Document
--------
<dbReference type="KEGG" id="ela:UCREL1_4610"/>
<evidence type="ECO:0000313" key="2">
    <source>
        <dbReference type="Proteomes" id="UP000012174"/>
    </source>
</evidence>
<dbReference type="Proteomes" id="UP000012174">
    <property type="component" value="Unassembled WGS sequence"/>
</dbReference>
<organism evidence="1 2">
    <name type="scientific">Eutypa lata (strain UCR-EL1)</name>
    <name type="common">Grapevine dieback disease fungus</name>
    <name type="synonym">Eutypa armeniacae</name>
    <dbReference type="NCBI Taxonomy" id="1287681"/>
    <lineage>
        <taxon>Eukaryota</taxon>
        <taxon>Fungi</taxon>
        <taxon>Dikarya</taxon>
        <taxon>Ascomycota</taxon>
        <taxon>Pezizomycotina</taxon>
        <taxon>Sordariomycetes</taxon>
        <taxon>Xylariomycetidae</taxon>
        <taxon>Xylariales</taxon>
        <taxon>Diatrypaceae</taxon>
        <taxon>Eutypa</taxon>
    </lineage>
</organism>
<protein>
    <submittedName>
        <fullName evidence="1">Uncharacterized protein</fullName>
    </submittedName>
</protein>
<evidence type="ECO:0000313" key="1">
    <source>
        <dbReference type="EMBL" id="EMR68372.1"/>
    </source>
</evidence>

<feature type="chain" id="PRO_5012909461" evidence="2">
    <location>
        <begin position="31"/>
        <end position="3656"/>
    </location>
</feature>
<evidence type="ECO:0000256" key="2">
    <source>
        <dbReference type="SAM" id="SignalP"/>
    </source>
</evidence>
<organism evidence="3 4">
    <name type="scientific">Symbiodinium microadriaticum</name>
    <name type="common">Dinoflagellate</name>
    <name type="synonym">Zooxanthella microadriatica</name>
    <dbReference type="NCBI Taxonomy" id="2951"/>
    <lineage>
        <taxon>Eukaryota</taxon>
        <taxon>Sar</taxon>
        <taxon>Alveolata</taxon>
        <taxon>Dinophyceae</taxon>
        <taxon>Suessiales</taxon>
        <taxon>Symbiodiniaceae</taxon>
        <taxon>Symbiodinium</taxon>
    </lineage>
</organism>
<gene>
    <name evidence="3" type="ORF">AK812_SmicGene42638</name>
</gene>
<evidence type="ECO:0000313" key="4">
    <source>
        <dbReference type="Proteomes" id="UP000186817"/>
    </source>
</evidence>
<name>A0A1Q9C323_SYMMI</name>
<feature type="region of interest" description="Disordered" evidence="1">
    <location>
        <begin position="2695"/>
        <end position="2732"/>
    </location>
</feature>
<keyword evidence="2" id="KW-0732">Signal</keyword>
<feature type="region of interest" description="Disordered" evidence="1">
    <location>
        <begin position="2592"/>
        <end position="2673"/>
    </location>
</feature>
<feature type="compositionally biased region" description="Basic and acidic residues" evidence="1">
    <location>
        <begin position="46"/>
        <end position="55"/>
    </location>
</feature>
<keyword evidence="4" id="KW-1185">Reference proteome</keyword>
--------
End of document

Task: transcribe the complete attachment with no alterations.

<dbReference type="KEGG" id="ela:UCREL1_4610"/>
<evidence type="ECO:0000313" key="2">
    <source>
        <dbReference type="Proteomes" id="UP000012174"/>
    </source>
</evidence>
<dbReference type="Proteomes" id="UP000012174">
    <property type="component" value="Unassembled WGS sequence"/>
</dbReference>
<organism evidence="1 2">
    <name type="scientific">Eutypa lata (strain UCR-EL1)</name>
    <name type="common">Grapevine dieback disease fungus</name>
    <name type="synonym">Eutypa armeniacae</name>
    <dbReference type="NCBI Taxonomy" id="1287681"/>
    <lineage>
        <taxon>Eukaryota</taxon>
        <taxon>Fungi</taxon>
        <taxon>Dikarya</taxon>
        <taxon>Ascomycota</taxon>
        <taxon>Pezizomycotina</taxon>
        <taxon>Sordariomycetes</taxon>
        <taxon>Xylariomycetidae</taxon>
        <taxon>Xylariales</taxon>
        <taxon>Diatrypaceae</taxon>
        <taxon>Eutypa</taxon>
    </lineage>
</organism>
<protein>
    <submittedName>
        <fullName evidence="1">Uncharacterized protein</fullName>
    </submittedName>
</protein>
<evidence type="ECO:0000313" key="1">
    <source>
        <dbReference type="EMBL" id="EMR68372.1"/>
    </source>
</evidence>

<feature type="chain" id="PRO_5012909461" evidence="2">
    <location>
        <begin position="31"/>
        <end position="3656"/>
    </location>
</feature>
<evidence type="ECO:0000256" key="2">
    <source>
        <dbReference type="SAM" id="SignalP"/>
    </source>
</evidence>
<organism evidence="3 4">
    <name type="scientific">Symbiodinium microadriaticum</name>
    <name type="common">Dinoflagellate</name>
    <name type="synonym">Zooxanthella microadriatica</name>
    <dbReference type="NCBI Taxonomy" id="2951"/>
    <lineage>
        <taxon>Eukaryota</taxon>
        <taxon>Sar</taxon>
        <taxon>Alveolata</taxon>
        <taxon>Dinophyceae</taxon>
        <taxon>Suessiales</taxon>
        <taxon>Symbiodiniaceae</taxon>
        <taxon>Symbiodinium</taxon>
    </lineage>
</organism>
<gene>
    <name evidence="3" type="ORF">AK812_SmicGene42638</name>
</gene>
<evidence type="ECO:0000313" key="4">
    <source>
        <dbReference type="Proteomes" id="UP000186817"/>
    </source>
</evidence>
<name>A0A1Q9C323_SYMMI</name>
<feature type="region of interest" description="Disordered" evidence="1">
    <location>
        <begin position="2695"/>
        <end position="2732"/>
    </location>
</feature>
<keyword evidence="2" id="KW-0732">Signal</keyword>
<feature type="region of interest" description="Disordered" evidence="1">
    <location>
        <begin position="2592"/>
        <end position="2673"/>
    </location>
</feature>
<feature type="compositionally biased region" description="Basic and acidic residues" evidence="1">
    <location>
        <begin position="46"/>
        <end position="55"/>
    </location>
</feature>
<keyword evidence="4" id="KW-1185">Reference proteome</keyword>